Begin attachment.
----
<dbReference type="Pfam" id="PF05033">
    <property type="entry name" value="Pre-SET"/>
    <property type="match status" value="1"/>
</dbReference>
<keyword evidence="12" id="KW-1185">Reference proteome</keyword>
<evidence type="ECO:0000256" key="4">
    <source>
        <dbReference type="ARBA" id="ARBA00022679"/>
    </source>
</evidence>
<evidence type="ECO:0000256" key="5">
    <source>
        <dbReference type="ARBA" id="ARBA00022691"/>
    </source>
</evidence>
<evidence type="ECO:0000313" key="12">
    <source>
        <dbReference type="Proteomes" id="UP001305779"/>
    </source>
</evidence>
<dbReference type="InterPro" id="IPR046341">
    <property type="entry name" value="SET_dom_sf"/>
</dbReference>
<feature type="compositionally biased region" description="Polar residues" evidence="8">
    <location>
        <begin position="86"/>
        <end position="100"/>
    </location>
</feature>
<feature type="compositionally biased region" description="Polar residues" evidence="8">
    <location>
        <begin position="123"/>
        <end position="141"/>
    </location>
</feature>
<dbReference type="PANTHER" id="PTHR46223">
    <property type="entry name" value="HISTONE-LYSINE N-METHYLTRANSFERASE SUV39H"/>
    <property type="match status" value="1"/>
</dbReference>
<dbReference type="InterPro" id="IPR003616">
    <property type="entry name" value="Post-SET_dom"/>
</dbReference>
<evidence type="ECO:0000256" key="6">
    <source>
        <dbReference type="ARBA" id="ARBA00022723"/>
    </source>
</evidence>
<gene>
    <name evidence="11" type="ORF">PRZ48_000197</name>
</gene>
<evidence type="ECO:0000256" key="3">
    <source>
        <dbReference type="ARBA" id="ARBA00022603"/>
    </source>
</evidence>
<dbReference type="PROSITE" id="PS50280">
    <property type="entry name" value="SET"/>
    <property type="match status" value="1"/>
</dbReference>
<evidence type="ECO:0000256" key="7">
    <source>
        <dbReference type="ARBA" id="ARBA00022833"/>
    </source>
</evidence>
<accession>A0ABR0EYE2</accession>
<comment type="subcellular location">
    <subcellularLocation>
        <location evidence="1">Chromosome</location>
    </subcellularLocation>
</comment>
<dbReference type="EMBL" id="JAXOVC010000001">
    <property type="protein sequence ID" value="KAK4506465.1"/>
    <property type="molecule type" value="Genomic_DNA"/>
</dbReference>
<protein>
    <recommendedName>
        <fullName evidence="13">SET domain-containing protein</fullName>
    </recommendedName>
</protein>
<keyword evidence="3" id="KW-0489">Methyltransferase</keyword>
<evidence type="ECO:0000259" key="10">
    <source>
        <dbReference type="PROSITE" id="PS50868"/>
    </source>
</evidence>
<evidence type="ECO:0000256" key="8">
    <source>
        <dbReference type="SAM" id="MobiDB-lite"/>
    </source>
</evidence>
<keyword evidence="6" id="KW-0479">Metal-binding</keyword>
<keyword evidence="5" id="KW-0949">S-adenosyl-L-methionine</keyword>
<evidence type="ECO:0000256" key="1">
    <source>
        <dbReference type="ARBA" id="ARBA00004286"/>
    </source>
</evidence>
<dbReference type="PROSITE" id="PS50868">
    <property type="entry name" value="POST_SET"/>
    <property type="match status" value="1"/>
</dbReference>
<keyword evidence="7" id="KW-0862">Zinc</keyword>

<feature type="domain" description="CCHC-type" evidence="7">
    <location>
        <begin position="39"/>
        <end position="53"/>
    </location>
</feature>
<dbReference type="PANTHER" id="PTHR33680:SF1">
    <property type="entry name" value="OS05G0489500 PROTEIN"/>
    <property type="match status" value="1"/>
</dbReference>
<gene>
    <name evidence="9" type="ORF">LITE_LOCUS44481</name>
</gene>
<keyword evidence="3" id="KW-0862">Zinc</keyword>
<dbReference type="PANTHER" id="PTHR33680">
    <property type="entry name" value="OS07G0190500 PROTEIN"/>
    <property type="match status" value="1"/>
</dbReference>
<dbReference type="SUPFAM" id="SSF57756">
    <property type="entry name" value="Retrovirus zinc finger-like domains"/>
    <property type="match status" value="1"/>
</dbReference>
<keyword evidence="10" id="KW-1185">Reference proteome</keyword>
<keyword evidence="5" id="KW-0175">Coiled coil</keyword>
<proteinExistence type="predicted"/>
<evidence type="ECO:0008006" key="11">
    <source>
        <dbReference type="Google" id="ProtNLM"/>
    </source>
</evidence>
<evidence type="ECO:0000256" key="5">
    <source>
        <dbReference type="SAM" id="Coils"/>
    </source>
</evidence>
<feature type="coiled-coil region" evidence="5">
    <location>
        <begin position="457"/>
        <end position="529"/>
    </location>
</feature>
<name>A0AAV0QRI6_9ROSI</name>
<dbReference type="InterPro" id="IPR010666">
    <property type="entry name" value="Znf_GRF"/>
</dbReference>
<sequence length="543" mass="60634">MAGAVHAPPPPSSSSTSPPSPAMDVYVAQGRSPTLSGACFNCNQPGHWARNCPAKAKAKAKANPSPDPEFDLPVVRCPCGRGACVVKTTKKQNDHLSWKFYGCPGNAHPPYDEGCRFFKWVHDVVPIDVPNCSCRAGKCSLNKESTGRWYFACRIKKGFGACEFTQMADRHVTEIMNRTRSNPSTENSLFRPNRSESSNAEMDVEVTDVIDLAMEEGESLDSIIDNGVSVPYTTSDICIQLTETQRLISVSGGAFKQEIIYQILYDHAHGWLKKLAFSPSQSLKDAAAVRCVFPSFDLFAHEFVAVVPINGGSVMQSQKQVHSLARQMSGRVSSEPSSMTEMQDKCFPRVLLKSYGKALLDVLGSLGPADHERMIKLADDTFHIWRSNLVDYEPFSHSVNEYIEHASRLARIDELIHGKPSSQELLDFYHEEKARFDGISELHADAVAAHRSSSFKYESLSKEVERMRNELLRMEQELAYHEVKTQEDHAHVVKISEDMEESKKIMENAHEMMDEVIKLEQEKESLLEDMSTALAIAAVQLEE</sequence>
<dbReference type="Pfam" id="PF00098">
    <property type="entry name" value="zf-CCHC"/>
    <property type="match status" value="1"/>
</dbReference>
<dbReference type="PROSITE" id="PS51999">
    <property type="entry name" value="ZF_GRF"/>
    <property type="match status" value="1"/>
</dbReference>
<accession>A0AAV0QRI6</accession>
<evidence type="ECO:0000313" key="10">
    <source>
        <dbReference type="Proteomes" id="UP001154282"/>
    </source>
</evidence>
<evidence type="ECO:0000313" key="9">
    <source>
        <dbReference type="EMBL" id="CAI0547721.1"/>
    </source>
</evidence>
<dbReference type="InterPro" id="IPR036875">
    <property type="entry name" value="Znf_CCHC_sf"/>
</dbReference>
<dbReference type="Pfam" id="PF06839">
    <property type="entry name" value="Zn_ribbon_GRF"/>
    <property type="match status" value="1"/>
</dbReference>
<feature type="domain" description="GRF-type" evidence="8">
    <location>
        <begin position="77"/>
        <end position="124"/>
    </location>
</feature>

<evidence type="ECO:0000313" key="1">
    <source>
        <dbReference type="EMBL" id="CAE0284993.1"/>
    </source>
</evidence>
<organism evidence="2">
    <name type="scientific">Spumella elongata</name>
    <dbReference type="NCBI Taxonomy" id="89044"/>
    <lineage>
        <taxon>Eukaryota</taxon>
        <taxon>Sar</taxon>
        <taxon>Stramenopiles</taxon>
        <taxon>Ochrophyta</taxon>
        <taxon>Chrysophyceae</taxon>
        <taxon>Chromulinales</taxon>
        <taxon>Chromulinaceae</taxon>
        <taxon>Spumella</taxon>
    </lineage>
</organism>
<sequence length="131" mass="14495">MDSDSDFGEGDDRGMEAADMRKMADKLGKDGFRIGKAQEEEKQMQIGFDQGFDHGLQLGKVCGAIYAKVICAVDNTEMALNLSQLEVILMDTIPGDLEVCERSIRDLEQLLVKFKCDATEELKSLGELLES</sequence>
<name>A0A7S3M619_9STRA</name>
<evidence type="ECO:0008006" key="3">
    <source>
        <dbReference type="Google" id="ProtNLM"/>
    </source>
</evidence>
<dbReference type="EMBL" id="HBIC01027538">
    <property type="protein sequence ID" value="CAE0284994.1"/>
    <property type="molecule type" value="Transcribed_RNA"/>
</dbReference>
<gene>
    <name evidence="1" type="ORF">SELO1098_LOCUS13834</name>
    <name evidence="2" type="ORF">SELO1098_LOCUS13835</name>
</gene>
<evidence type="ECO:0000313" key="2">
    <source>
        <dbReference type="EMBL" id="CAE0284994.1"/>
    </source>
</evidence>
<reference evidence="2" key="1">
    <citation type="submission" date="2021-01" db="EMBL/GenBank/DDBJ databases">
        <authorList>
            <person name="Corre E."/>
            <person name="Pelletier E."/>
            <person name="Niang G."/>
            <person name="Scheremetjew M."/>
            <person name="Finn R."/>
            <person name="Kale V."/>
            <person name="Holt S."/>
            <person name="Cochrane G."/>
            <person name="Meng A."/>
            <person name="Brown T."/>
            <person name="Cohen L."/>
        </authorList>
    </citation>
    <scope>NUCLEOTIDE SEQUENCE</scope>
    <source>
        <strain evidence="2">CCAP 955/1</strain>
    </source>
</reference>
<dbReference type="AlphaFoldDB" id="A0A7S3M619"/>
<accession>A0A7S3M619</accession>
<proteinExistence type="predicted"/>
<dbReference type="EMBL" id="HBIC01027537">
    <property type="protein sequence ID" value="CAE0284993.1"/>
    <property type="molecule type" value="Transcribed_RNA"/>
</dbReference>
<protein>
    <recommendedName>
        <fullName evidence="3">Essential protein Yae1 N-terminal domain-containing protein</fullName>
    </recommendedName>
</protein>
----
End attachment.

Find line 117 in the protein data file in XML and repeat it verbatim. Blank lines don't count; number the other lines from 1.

<dbReference type="PANTHER" id="PTHR33680">